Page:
The Eta Aquarid meteor shower is expected to start its peak around Sunday, and the weather should cooperate at least most of the time.
These meteors are small chunks of rock that have come off Halley’s Comet, which won’t be back until 2061. But its debris can be seen this weekend.
The debris burns up upon entering our atmosphere, creating streaks of light that we call meteors. Meteors move fast, speeding through the atmosphere at about 30,000 mph. They are also hot, reaching temperatures of 3,000 degrees.
Most meteors are very small. Many are just about as small as a grain of sand, and they disintegrate on their way through our atmosphere. Much less common are meteorites, which are larger, stay intact, and make it to the ground here on Earth.
The meteor shower this week is particularly great for the Southern Hemisphere, where up to 60 meteors per hour are visible, but here in New England, we could see 10 to 30 meteors per hour.
Meteor showers tend to last for a week or more, but there’s always one or two days where there’s an official peak of sorts. This year, the peak is centered around May 6.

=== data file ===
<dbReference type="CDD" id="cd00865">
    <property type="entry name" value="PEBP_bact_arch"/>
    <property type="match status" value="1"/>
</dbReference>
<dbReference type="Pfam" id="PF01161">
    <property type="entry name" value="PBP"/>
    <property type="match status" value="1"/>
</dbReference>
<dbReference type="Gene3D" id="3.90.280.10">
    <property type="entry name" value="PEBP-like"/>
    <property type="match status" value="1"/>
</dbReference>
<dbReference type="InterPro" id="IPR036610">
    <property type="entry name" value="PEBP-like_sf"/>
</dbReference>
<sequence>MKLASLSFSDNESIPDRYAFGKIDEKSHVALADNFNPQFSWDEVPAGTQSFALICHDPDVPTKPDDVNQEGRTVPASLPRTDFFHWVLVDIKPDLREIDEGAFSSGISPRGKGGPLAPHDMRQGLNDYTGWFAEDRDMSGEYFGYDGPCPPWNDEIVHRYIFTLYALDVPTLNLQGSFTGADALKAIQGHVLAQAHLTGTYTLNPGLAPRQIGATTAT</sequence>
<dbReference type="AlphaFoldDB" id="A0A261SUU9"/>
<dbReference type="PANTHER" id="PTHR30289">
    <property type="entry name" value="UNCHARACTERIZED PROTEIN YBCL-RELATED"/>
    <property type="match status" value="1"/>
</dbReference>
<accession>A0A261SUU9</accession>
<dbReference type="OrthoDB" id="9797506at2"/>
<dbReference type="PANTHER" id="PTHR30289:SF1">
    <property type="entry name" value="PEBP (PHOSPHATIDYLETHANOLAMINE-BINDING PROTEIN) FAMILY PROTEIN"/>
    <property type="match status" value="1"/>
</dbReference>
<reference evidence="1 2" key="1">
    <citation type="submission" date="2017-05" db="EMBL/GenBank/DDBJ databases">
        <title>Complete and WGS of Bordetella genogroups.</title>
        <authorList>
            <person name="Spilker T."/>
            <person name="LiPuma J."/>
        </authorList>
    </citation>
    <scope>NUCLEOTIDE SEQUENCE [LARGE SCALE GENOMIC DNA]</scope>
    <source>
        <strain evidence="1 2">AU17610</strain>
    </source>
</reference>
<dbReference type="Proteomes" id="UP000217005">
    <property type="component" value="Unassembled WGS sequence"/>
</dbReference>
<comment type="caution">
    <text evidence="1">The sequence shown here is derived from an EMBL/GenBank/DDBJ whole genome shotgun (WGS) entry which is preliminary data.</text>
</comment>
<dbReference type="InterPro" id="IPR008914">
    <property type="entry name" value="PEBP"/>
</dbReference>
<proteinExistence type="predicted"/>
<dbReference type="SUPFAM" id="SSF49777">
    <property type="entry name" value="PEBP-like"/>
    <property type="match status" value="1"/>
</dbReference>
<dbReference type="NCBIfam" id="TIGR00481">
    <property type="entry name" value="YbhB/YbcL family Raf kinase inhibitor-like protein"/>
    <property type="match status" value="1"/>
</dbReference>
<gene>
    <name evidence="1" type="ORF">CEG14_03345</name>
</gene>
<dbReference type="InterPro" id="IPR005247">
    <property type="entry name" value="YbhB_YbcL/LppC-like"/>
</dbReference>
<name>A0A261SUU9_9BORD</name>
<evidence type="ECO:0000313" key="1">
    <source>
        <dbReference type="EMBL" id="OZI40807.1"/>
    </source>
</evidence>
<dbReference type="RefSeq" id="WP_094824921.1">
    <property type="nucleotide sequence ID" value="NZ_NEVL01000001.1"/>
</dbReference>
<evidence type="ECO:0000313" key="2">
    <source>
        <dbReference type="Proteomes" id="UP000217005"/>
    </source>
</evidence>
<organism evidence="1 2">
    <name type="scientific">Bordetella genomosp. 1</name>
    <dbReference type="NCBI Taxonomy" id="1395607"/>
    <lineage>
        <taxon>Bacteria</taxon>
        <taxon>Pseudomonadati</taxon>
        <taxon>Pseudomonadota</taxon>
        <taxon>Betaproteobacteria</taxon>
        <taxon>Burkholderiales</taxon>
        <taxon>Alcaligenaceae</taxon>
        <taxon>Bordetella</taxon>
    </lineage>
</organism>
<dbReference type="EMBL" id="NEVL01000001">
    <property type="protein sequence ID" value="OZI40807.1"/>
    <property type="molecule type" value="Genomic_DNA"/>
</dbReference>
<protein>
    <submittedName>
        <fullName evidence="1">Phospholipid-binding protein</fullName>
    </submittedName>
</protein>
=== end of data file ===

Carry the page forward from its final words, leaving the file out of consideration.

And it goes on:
The best time to watch the meteors is usually in the pre-dawn hours. However, once it gets dark, there can be a few meteors. Of course, you’ll need clear skies, or at least mainly clear skies, to see the meteors.
Clouds early Sunday in New England will likely hamper the viewing of the meteor shower, but there should be better conditions early Monday and early Tuesday.
The name of this meteor shower, like many meteor showers, originate from where they appear to emerge in the sky. The Eta Aquarid meteors look as though they’re immolating from the constellation Aquarius.
When viewing a meteor shower, it can take up to 20 minutes for your eyes to adjust to the darkness, so plan to spend some time outside if you want the best viewing opportunity.
The best way to view the meteor is lying flat on the ground. While sitting in a chair can also be efficient, I’ve found that you end up missing some of the streaks across the sky behind you.
This is the last meteor shower until later this summer. There is a minor one in July, but we really have to wait until the Perseids of August for the next big show.
If you don’t want to get up in the middle of the night to see the meteors, there are other celestial objects to view this week. Mars and Saturn steal the show just an hour before sunrise.
Not an early person?
Check out Venus at dusk. It’s the brightest object in sky at that time.Follow Dave Epstein on Twitter @growingwisdom.